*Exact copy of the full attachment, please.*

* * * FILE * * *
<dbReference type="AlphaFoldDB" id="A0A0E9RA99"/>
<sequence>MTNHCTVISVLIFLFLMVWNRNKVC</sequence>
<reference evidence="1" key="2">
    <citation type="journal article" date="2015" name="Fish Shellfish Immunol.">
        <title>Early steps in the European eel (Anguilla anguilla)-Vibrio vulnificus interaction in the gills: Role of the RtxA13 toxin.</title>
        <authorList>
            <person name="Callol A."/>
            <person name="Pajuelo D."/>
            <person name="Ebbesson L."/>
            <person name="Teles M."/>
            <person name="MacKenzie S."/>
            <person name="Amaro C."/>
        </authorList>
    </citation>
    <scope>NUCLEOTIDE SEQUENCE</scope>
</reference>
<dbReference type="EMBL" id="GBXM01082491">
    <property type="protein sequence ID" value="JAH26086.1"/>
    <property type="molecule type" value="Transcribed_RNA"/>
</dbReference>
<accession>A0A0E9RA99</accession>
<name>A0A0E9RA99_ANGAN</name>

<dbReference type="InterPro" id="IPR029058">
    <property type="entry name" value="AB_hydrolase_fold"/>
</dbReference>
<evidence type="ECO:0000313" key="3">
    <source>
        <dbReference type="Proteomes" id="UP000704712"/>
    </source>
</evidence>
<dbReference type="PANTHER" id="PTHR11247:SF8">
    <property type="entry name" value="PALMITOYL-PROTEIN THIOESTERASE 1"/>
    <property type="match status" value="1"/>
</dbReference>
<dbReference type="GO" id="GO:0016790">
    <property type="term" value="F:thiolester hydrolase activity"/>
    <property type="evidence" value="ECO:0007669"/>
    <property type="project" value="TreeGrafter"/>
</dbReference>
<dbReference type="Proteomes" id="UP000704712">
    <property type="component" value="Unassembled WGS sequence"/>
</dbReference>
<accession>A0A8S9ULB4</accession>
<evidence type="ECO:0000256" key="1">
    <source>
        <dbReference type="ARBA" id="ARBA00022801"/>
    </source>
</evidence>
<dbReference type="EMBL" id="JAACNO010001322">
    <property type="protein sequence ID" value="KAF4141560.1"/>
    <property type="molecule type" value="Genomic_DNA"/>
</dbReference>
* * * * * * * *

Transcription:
<dbReference type="AlphaFoldDB" id="A0A0E9RA99"/>
<sequence>MTNHCTVISVLIFLFLMVWNRNKVC</sequence>
<reference evidence="1" key="2">
    <citation type="journal article" date="2015" name="Fish Shellfish Immunol.">
        <title>Early steps in the European eel (Anguilla anguilla)-Vibrio vulnificus interaction in the gills: Role of the RtxA13 toxin.</title>
        <authorList>
            <person name="Callol A."/>
            <person name="Pajuelo D."/>
            <person name="Ebbesson L."/>
            <person name="Teles M."/>
            <person name="MacKenzie S."/>
            <person name="Amaro C."/>
        </authorList>
    </citation>
    <scope>NUCLEOTIDE SEQUENCE</scope>
</reference>
<dbReference type="EMBL" id="GBXM01082491">
    <property type="protein sequence ID" value="JAH26086.1"/>
    <property type="molecule type" value="Transcribed_RNA"/>
</dbReference>
<accession>A0A0E9RA99</accession>
<name>A0A0E9RA99_ANGAN</name>

<dbReference type="InterPro" id="IPR029058">
    <property type="entry name" value="AB_hydrolase_fold"/>
</dbReference>
<evidence type="ECO:0000313" key="3">
    <source>
        <dbReference type="Proteomes" id="UP000704712"/>
    </source>
</evidence>
<dbReference type="PANTHER" id="PTHR11247:SF8">
    <property type="entry name" value="PALMITOYL-PROTEIN THIOESTERASE 1"/>
    <property type="match status" value="1"/>
</dbReference>
<dbReference type="GO" id="GO:0016790">
    <property type="term" value="F:thiolester hydrolase activity"/>
    <property type="evidence" value="ECO:0007669"/>
    <property type="project" value="TreeGrafter"/>
</dbReference>
<dbReference type="Proteomes" id="UP000704712">
    <property type="component" value="Unassembled WGS sequence"/>
</dbReference>
<accession>A0A8S9ULB4</accession>
<evidence type="ECO:0000256" key="1">
    <source>
        <dbReference type="ARBA" id="ARBA00022801"/>
    </source>
</evidence>
<dbReference type="EMBL" id="JAACNO010001322">
    <property type="protein sequence ID" value="KAF4141560.1"/>
    <property type="molecule type" value="Genomic_DNA"/>
</dbReference>